Verner man joined fight in Ukraine to hold back Russian “bully”


Some people need to take a stand when it comes to the bully on the block, especially when the block happens to be the world stage and a super-power is the bully. Shawn Duquette recently returned home to Verner after voluntarily serving in Ukraine under the auspices of the Foreign Legion, sporting an injury to his leg that cut his service short. However, he remains enthusiastic about his compatriots in Ukraine – the numerous like-minded friends he made from around the world and the fighting spirit of the Ukrainian people. He says he felt compelled to go “just to help, just like anyone when you see the schoolyard bully picking on someone half their size. (…) It made sense with my background and experience that I could potentially make a difference.”

That background includes extensive military experience. Duquette spent 18 years in the Canadian Armed Forces, ten in the army and 8 in the navy. In 2008, he was released and moved to the area to be closer to his wife’s family in North Bay. Both he and his wife are originally from Halifax. He is also a volunteer fire fighter with the West Nipissing Fire Department, has been working as a civilian at the base in North Bay, has a son in the military, and at the age of 48 decided to take up the battle in Ukraine to defend the underdog. “Ukraine was minding its own business, [President] Zelensky with a new government, trying to weed out corruption and get [Ukraine] on track to join the EU,” he says, deploring Russia’s unprovoked attack.

(Trigger warning – some commentary in this article may be disturbing. Also, Shawn Duquette made it very clear that he could not discuss issues related to Operational Security.)

Like many, he sees the fight in Ukraine as the “last-bastion” in defending emerging and existing democracies. “Putin isn’t stopping in Ukraine; it will happen to Moldova or some other non-NATO country. I think there are a lot of likeminded people like me, because the Foreign Legion there overflows. I worked with Colombians, I worked with Spanish… I developed a great friendship with a guy from Spain; 30 days prior he couldn’t speak English and now we carry on a conversation. In Ukraine, I made American friends, a couple who were Marines, US Army, a US Navy guy who was a nuclear technician on an aircraft carrier.” This struggle in Ukraine is unifying a certain contingent of experienced servicemen from around the world who are the opposite of mercenaries – they see themselves as pursuing a just cause, knowing they may not ever return home.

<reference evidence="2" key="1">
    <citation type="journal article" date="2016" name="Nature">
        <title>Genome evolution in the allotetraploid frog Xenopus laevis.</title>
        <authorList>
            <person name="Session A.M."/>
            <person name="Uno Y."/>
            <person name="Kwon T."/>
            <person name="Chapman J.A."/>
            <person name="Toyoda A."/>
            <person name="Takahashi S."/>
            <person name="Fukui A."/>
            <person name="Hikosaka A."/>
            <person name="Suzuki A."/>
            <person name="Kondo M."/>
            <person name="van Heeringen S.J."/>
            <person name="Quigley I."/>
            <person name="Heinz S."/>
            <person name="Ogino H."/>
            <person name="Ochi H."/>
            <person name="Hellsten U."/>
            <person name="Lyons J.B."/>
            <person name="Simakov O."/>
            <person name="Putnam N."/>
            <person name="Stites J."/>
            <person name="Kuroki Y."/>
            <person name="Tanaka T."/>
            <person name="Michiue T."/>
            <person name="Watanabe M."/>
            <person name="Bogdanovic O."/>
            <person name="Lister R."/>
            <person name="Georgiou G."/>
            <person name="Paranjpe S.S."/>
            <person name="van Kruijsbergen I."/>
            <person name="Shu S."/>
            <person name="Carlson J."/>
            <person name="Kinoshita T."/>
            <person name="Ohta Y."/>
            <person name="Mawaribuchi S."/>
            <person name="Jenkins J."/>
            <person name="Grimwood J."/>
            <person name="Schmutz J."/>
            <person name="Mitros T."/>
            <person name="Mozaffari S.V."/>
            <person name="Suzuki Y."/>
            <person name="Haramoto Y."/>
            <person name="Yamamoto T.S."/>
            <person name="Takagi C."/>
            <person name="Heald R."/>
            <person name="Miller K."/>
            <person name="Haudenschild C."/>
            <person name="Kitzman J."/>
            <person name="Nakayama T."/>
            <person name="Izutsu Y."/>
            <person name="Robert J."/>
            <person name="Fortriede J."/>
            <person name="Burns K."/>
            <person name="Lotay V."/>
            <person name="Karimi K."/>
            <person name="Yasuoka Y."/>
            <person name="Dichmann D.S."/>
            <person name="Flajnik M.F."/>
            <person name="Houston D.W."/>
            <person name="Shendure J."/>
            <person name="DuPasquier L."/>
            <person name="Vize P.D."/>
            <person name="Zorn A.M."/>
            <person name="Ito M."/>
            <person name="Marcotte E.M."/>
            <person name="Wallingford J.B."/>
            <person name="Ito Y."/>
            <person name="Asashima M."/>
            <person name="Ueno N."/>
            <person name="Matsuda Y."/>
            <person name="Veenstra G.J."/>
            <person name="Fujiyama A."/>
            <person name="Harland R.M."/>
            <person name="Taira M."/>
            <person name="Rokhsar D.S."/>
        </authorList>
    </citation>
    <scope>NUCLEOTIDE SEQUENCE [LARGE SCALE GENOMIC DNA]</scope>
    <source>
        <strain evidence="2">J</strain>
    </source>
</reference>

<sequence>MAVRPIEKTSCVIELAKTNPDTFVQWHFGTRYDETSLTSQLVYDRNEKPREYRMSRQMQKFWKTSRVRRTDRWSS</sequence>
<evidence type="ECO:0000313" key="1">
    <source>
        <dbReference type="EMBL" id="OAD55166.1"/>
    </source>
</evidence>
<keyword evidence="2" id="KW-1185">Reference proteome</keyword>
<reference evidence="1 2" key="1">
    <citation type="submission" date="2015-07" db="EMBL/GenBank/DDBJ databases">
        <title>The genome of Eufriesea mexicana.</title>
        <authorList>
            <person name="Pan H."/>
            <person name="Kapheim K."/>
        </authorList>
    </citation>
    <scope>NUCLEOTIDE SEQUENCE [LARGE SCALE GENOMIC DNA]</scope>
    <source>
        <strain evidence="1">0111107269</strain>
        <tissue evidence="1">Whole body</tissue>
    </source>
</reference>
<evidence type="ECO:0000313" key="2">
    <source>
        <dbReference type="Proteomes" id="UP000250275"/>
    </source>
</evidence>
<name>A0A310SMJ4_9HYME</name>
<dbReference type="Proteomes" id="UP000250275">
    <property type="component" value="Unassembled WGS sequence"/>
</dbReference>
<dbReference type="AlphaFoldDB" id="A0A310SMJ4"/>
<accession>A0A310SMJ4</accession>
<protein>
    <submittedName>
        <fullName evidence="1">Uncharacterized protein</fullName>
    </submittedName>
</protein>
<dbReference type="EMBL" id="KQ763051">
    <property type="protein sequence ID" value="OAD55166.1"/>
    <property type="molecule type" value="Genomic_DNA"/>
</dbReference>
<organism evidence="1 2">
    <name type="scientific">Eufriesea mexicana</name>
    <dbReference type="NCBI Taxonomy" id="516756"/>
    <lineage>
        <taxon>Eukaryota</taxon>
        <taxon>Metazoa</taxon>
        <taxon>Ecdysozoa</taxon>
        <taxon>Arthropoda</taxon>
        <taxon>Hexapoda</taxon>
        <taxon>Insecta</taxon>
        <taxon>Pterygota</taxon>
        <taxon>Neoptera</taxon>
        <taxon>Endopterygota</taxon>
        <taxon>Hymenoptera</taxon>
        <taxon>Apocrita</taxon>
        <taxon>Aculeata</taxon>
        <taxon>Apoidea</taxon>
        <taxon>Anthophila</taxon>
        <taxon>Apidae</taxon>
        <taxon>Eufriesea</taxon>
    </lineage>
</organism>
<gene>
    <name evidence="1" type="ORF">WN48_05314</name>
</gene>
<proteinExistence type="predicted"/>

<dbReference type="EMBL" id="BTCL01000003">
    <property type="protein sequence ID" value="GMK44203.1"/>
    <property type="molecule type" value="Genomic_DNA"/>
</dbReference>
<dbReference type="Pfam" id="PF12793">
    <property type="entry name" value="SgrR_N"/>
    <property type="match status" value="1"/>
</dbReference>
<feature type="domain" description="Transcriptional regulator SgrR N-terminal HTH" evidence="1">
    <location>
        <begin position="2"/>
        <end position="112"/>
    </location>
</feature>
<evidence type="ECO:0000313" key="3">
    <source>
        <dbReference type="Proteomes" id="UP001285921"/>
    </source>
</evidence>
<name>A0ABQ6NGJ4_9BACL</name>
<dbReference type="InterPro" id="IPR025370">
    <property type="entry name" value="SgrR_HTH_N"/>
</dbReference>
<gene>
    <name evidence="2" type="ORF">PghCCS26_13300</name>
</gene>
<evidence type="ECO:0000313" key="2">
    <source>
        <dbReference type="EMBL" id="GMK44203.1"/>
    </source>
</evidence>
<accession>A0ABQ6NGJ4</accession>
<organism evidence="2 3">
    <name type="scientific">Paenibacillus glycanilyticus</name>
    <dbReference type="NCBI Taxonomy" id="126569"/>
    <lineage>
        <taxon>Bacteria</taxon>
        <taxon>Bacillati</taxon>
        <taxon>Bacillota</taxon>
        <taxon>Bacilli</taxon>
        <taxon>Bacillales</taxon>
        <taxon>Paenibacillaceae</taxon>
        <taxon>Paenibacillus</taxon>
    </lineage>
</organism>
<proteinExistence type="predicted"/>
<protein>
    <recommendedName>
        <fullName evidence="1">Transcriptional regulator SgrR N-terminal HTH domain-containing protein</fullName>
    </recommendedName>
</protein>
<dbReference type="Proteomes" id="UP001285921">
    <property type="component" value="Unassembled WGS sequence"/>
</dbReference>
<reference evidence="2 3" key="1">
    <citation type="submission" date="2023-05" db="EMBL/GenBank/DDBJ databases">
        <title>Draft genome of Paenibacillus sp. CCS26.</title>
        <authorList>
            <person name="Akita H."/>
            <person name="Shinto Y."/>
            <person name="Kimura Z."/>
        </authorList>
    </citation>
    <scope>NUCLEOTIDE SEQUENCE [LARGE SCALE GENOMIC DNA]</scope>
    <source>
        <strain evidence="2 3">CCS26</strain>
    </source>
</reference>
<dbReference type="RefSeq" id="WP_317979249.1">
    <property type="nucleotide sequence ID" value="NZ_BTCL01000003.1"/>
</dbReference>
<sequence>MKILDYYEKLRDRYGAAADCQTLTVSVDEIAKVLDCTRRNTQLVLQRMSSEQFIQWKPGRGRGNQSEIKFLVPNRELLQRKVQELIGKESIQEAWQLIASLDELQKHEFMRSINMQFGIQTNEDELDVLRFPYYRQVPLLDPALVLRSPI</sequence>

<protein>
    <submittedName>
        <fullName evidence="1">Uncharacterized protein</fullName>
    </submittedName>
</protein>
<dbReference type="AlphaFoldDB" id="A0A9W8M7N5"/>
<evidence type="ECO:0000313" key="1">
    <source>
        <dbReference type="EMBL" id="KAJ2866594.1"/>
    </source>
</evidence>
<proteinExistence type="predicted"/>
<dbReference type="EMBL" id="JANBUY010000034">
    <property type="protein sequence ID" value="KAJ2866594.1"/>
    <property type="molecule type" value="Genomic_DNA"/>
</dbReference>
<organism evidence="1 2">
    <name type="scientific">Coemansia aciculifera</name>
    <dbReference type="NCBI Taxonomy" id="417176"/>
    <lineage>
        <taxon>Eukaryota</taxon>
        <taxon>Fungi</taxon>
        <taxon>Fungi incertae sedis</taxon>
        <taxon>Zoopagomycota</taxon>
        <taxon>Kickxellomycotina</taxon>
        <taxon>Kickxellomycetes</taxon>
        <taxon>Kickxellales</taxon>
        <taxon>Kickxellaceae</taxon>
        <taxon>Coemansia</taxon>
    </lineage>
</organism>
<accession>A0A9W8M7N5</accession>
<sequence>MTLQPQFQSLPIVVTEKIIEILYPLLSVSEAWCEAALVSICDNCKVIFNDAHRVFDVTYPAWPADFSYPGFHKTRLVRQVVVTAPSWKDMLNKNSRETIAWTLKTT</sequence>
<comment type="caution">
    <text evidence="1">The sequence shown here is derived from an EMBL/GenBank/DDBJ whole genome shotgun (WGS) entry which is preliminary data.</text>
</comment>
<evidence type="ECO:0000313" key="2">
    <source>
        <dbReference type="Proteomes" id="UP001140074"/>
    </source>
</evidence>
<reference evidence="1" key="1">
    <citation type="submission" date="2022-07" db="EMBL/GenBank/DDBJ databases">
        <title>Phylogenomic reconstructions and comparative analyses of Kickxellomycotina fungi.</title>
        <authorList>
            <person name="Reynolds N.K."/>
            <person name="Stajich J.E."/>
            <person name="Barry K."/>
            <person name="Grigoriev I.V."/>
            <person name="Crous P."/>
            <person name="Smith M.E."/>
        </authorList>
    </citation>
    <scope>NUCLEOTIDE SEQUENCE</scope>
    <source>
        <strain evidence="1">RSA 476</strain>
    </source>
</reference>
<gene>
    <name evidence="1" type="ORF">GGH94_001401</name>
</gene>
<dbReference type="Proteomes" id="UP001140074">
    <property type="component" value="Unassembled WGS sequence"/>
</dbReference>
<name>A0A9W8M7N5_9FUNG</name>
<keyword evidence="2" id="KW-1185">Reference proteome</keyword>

“The diversity of people I met, just their backgrounds, incredible. I met a young lad, 19, from Michigan, no experience at all, graduated from high school, packed his bags and bought a plane ticket to Ukraine. Heart’s in the right place but if you don’t have any military background, joining the Foreign Legion is not the way to go about it. There are other organizations, like the Red Cross, other humanitarian organizations.” Duquette notes it takes a lot of resources to train someone for combat, resources Ukraine doesn’t have. But, he adds, Ukraine has incredible gratitude to those trained personnel who are with them.   

It was with open arms that Duquette and his fellows were greeted in Ukraine. “They recognize the sacrifice that a lot of guys were doing, leaving jobs and families behind to come help them, so they appreciated it. There’s a ton of mutual respect, especially for the Ukrainian Army. Here’s the little guy and they are holding up. In Ukraine they are conscripts now. In the beginning they were a professional army, and Canada has been training them since 2014. … Their professional Army is really moving forward, close to NATO standards,” explains Duquette, noting that the former Ukrainian Army was “based off what the old Soviet army was and from what we’ve seen, the atrocities, they are not an army. They are a street gang wearing uniforms. There’s not the discipline, they are not quality soldiers, they are massacring people. They are hanging bodies from telephone poles. It’s terrible what these people are doing.”

Yes, Duquette bears witness to the nature of this invasion. “You do see quite a bit of destruction and I didn’t even make it to the front lines before I got injured.” He will not discuss his injury, where or how it was sustained, except to say, “I was there 17 days and then I tore my left calf muscle and having mobility issues in a war zone is not ideal. Makes it hard to dodge stuff.” Duquette regrets that his service was cut short but feels vindicated that he was able to accomplish some of what he set out to do. He brought medical supplies with him, a combat medical pack, and other materials that he left with the Foreign Legion intake centre. He tried to offer service in other fields but realized his leg would not heal and he would become a burden.

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